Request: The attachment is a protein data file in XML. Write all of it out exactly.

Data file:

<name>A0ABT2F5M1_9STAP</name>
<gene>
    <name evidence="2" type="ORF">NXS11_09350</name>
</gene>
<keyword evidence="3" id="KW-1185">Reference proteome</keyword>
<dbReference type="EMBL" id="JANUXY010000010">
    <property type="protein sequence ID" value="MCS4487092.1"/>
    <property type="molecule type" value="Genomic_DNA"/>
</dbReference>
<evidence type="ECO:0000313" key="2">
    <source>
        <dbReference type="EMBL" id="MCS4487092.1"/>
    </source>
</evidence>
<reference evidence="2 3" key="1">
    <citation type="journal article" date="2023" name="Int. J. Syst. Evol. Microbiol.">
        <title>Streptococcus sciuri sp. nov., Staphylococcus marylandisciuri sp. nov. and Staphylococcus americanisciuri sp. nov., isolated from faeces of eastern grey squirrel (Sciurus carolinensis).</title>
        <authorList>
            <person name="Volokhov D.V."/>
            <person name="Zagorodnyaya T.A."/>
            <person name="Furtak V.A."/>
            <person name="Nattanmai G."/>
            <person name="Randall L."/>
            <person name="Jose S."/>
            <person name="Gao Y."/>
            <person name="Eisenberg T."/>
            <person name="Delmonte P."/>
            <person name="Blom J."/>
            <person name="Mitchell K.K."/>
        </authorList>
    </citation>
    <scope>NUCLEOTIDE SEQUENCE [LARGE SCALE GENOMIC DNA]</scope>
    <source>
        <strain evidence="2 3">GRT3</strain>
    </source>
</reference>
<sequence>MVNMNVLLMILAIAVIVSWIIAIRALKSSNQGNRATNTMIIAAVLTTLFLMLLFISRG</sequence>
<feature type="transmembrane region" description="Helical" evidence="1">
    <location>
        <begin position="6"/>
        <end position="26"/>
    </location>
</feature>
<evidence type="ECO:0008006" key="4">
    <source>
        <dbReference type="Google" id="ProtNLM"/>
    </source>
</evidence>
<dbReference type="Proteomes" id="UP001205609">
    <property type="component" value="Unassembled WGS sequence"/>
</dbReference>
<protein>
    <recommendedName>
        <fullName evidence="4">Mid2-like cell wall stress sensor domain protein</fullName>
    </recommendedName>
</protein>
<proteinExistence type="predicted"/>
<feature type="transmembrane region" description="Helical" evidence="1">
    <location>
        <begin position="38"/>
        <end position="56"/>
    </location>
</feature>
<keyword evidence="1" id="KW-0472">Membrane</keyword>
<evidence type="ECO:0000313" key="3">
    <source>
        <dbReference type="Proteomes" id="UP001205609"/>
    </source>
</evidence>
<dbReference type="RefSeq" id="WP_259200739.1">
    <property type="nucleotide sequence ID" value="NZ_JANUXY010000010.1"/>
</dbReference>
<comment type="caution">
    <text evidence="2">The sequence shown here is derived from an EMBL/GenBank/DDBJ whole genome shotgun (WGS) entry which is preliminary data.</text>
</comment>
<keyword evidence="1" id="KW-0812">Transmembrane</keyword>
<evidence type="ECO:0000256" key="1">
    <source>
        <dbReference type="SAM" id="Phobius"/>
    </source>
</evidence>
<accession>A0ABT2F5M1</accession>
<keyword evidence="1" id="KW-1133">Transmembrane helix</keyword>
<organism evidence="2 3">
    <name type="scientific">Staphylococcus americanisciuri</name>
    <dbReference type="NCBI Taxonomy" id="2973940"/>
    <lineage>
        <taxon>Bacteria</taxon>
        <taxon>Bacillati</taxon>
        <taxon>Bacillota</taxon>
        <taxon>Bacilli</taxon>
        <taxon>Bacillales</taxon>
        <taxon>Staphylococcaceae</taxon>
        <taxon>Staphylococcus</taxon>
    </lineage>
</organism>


<name>A0ABT2F5M1_9STAP</name>
<gene>
    <name evidence="2" type="ORF">NXS11_09350</name>
</gene>
<keyword evidence="3" id="KW-1185">Reference proteome</keyword>
<dbReference type="EMBL" id="JANUXY010000010">
    <property type="protein sequence ID" value="MCS4487092.1"/>
    <property type="molecule type" value="Genomic_DNA"/>
</dbReference>
<evidence type="ECO:0000313" key="2">
    <source>
        <dbReference type="EMBL" id="MCS4487092.1"/>
    </source>
</evidence>
<reference evidence="2 3" key="1">
    <citation type="journal article" date="2023" name="Int. J. Syst. Evol. Microbiol.">
        <title>Streptococcus sciuri sp. nov., Staphylococcus marylandisciuri sp. nov. and Staphylococcus americanisciuri sp. nov., isolated from faeces of eastern grey squirrel (Sciurus carolinensis).</title>
        <authorList>
            <person name="Volokhov D.V."/>
            <person name="Zagorodnyaya T.A."/>
            <person name="Furtak V.A."/>
            <person name="Nattanmai G."/>
            <person name="Randall L."/>
            <person name="Jose S."/>
            <person name="Gao Y."/>
            <person name="Eisenberg T."/>
            <person name="Delmonte P."/>
            <person name="Blom J."/>
            <person name="Mitchell K.K."/>
        </authorList>
    </citation>
    <scope>NUCLEOTIDE SEQUENCE [LARGE SCALE GENOMIC DNA]</scope>
    <source>
        <strain evidence="2 3">GRT3</strain>
    </source>
</reference>
<sequence>MVNMNVLLMILAIAVIVSWIIAIRALKSSNQGNRATNTMIIAAVLTTLFLMLLFISRG</sequence>
<feature type="transmembrane region" description="Helical" evidence="1">
    <location>
        <begin position="6"/>
        <end position="26"/>
    </location>
</feature>
<evidence type="ECO:0008006" key="4">
    <source>
        <dbReference type="Google" id="ProtNLM"/>
    </source>
</evidence>
<dbReference type="Proteomes" id="UP001205609">
    <property type="component" value="Unassembled WGS sequence"/>
</dbReference>
<protein>
    <recommendedName>
        <fullName evidence="4">Mid2-like cell wall stress sensor domain protein</fullName>
    </recommendedName>
</protein>
<proteinExistence type="predicted"/>
<feature type="transmembrane region" description="Helical" evidence="1">
    <location>
        <begin position="38"/>
        <end position="56"/>
    </location>
</feature>
<keyword evidence="1" id="KW-0472">Membrane</keyword>
<evidence type="ECO:0000313" key="3">
    <source>
        <dbReference type="Proteomes" id="UP001205609"/>
    </source>
</evidence>
<dbReference type="RefSeq" id="WP_259200739.1">
    <property type="nucleotide sequence ID" value="NZ_JANUXY010000010.1"/>
</dbReference>
<comment type="caution">
    <text evidence="2">The sequence shown here is derived from an EMBL/GenBank/DDBJ whole genome shotgun (WGS) entry which is preliminary data.</text>
</comment>
<keyword evidence="1" id="KW-0812">Transmembrane</keyword>
<evidence type="ECO:0000256" key="1">
    <source>
        <dbReference type="SAM" id="Phobius"/>
    </source>
</evidence>
<accession>A0ABT2F5M1</accession>
<keyword evidence="1" id="KW-1133">Transmembrane helix</keyword>
<organism evidence="2 3">
    <name type="scientific">Staphylococcus americanisciuri</name>
    <dbReference type="NCBI Taxonomy" id="2973940"/>
    <lineage>
        <taxon>Bacteria</taxon>
        <taxon>Bacillati</taxon>
        <taxon>Bacillota</taxon>
        <taxon>Bacilli</taxon>
        <taxon>Bacillales</taxon>
        <taxon>Staphylococcaceae</taxon>
        <taxon>Staphylococcus</taxon>
    </lineage>
</organism>